Bitcoin SV is introducing 2GB block sizes this week that will enable 1000+ transactions per second. But will it lead to greater centralization and undermine the network?
That’s an order of magnitude bigger than Bitcoin Cash at 32MB, or Bitcoin’s 2-4 MB.
Proponents say the upgrade is a step along the road to “infinite” scaling and is in line with Satoshi Nakamoto’s original vision for Bitcoin.
Critics argue it will increase centralization, make the network more vulnerable to a 51% attack, and result in an increasing number of blockchain “reorganizations”.
Awareness of the increase has seen Bitcoin SV prices rally 25% in the past week.
Scaling: a brief recap
For those who came in late, Bitcoin is currently hamstrung for use as a day to day currency (but not as a “store of value”) by its inability to ‘scale’.
The network can only process between 3 to 7 transactions per second. It’s very secure, but it’s very slow.
The current ‘second layer’ solution to this is the Lightning Network which has actually been losing BTC capacity since March.
Bitcoin Cash attempted to solve the problem with larger block sizes and Bitcoin SV has even larger block sizes and can already handle 300 transactions per second.
Although the hard cap will be set to 2GB, there isn’t actually a lot of traffic on the network just yet with 94% of transactions conducted by a single weather app.
Bitcoin SV will have 512MB block sizes at first
Most miners won’t be mining 2GB blocks this week. BitcoinSV blog CoinGeek reports they’ll be able to set their own hard caps and most miners “have signaled that they will set their hard cap to 512MB, which would form a different form of hard cap—the “consensus” hard cap.”
One issue with increasing the block size is that it increases the costs for those running a full node, which some believe will decrease the number of full nodes, leading to greater centralization.
Cryptoslate damns block size increase
CryptoSlate published a damning opinion piece recently where it estimated that at a cost of $0.025 per gigabyte, storage for a current node will increase by $2.57 each year on top of the storage cost of the existing blockchain of $5.65.
With 2GB blocks, Bitcoin SV’s storage costs per year would increase by $2,628 per year.
That said, exchanges and service providers tend to run full nodes, and they have enough revenue to afford it, so it remains to be seen what impact this will have.
“The upgrade will make BSV less secure, more centralized, and more costly for infrastructure providers to maintain – adding additional fuel to the already raging dumpster fire of a project,” argued author Mitchell Moos.
“In reality, the latest block size ‘upgrade’ appears to be a marketing gimmick meant to prey on those just learning about cryptocurrency, non-technical investors, and get-rich-quick speculators”
What would Satoshi do?
Bitcoin SV is already well behind Bitcoin with just 460 full nodes compared to 9623.
“The current system where every user is a network node is not the intended configuration for large scale. That would be like every Usenet user runs their own NNTP server.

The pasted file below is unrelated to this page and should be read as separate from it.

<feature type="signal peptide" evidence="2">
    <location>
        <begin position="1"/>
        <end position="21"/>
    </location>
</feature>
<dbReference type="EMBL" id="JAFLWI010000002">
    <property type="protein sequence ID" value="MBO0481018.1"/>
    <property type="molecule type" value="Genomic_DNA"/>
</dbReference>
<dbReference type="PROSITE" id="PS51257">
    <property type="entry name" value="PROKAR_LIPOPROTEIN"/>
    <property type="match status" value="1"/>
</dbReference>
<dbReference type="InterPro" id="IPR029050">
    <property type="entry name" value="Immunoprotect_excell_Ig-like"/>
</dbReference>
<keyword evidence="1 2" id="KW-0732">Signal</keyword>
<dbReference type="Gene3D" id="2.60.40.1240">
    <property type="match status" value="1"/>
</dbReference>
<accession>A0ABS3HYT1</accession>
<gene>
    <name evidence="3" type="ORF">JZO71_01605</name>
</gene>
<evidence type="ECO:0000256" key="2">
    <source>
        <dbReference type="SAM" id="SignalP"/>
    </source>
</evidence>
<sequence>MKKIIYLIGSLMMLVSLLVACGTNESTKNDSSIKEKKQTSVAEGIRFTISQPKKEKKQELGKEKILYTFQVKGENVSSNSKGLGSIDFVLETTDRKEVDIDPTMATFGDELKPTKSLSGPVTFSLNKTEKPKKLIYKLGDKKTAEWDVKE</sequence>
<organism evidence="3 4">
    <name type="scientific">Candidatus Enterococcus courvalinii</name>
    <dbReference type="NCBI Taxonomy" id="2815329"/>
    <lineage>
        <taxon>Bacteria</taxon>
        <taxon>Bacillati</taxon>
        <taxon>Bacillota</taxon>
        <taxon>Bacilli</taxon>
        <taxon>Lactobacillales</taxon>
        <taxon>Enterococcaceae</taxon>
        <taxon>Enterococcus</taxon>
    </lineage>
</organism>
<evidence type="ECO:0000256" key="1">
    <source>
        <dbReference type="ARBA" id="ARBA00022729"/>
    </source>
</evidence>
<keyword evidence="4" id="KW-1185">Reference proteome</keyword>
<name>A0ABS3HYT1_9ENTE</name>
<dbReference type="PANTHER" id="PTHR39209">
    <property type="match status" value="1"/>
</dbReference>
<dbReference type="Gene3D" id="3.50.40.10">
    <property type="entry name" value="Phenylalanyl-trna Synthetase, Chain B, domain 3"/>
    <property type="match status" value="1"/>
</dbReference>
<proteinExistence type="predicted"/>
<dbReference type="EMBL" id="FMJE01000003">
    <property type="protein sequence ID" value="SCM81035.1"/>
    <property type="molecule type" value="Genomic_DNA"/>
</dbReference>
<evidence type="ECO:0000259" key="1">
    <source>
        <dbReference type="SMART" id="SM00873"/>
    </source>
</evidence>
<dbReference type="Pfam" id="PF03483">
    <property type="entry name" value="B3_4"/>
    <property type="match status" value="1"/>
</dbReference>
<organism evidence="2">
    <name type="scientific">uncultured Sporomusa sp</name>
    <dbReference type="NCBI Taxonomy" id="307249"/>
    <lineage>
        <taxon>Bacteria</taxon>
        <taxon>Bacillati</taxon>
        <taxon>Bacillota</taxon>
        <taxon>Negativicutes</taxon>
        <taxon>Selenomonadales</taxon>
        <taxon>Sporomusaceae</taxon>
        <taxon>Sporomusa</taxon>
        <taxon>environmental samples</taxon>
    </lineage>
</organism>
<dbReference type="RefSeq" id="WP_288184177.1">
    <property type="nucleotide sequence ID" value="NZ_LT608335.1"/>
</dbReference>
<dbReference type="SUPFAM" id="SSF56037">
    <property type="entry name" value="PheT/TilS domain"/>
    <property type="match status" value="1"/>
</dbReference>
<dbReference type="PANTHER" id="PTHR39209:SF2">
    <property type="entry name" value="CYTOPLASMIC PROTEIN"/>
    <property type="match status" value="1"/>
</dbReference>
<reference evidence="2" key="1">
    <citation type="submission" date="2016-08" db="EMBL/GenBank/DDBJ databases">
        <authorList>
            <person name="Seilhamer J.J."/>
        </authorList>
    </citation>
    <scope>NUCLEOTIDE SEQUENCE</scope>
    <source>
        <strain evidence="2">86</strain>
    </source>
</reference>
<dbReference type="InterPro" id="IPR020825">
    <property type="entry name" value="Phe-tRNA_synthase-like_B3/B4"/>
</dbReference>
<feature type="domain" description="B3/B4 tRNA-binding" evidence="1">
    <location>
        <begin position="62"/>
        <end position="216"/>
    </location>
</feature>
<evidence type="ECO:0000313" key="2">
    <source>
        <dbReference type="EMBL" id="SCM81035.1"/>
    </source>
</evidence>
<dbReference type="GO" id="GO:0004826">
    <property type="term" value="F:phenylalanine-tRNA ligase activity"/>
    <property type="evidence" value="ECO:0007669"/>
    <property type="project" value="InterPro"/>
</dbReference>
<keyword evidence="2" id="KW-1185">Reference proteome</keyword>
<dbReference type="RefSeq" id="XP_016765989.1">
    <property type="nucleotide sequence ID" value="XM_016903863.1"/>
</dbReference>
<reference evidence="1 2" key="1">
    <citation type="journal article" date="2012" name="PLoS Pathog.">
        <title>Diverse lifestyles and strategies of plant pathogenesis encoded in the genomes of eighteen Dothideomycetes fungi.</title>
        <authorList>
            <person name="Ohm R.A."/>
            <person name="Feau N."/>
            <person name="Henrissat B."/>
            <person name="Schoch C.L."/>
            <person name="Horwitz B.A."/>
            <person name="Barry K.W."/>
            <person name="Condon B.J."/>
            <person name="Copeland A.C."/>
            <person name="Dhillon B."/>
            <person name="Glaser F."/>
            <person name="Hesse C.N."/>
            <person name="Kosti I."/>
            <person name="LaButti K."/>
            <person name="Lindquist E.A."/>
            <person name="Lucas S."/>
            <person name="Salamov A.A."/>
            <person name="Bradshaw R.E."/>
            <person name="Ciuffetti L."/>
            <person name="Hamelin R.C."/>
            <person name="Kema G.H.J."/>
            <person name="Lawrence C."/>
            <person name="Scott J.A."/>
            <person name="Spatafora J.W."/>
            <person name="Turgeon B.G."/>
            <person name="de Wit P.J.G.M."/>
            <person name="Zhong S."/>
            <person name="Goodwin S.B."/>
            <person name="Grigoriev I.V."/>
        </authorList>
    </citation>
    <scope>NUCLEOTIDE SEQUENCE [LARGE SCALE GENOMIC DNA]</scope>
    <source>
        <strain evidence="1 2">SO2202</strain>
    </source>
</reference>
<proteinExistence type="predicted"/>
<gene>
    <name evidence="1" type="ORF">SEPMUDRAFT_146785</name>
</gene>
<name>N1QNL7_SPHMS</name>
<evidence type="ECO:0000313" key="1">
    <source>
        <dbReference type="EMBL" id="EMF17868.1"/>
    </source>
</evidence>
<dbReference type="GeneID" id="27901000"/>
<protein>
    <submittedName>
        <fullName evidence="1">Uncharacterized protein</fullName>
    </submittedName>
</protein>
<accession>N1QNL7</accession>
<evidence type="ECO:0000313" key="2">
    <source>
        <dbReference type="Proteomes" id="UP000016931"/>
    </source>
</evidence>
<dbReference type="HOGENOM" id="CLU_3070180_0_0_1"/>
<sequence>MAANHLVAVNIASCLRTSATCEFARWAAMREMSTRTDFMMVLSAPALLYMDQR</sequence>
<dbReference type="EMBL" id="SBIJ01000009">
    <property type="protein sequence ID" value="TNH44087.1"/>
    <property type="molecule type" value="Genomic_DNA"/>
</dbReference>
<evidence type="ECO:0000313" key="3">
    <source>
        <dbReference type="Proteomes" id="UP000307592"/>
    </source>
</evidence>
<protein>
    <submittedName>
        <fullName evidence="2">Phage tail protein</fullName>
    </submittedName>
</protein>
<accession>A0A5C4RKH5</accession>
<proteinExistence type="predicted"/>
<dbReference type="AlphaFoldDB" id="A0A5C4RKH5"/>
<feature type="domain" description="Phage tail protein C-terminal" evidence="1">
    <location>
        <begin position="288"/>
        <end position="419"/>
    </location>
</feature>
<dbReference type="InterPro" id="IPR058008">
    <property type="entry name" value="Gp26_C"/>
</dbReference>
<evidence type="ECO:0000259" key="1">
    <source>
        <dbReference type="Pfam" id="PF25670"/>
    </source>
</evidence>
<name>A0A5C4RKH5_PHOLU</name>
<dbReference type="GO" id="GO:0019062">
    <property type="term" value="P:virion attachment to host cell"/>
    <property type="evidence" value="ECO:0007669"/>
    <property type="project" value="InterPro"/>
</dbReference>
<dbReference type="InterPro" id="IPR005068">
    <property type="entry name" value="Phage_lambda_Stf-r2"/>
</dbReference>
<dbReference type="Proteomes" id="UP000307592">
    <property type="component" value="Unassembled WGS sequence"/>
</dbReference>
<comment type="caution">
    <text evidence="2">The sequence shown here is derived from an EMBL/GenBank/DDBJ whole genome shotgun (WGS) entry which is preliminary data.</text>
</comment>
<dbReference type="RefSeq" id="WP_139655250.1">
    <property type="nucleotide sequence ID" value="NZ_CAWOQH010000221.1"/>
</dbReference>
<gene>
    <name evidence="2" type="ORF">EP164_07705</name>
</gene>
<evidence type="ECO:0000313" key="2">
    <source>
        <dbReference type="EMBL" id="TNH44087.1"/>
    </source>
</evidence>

“The design supports letting users just be users. The more burden it is to run a node, the fewer nodes there will be.
“Those few nodes will be big server farms. The rest will be client nodes that only do transactions and don’t generate.”
128 MB blocks not a resounding success
Bitcoin SV’s experience with larger block sizes so far has not been the resounding success it had hoped for. It currently has a hard cap of 128MB which has been reached several times.
The network has experienced several block re-organizations after blocks were orphaned.
Whiteblock CEO Zak Cole explained to Hard Fork in April that when blocks become too large, they take much longer to be processed by the network than smaller ones.
“The longer it takes to propagate throughout the network, the higher the likelihood of it becoming an orphan,” Cole said.
“The larger the object, the more likely it will be that it isn’t transported in its entirety and will likely have to be rebroadcast.”
It seems possible that if Bitcoin SV has experienced these issues with 128MB block sizes, it will experience more issues the larger the block size.
Lackluster mining fees
And of course, larger block sizes don’t mean much if no one wants to pay to use the network. Over the past three months, miners have earnt a grand total of around $162 per day in fees.
If the people who maintain the network aren’t making enough money to cover the increased costs of larger blocks, there isn’t a lot of incentive to secure the network.
Bitcoin Association Founding President Jimmy Nguyen claims the transaction fees will increase:
“During a 21 May 2019 test on the BSV Scaling Test Network, a 1.42GB block was mined – which resulted for the first time in transaction fees which were more than the 12.5 coin block reward subsidy.
“This is how Bitcoin’s economic model is meant to work, and this is what Satoshi always envisioned to ensure miners remain profitable.”
If the current upgrade is a success, Bitcoin SV is due to implement the “Genesis”; upgrade which allows for blocks of ‘infinite’ size in February 2020.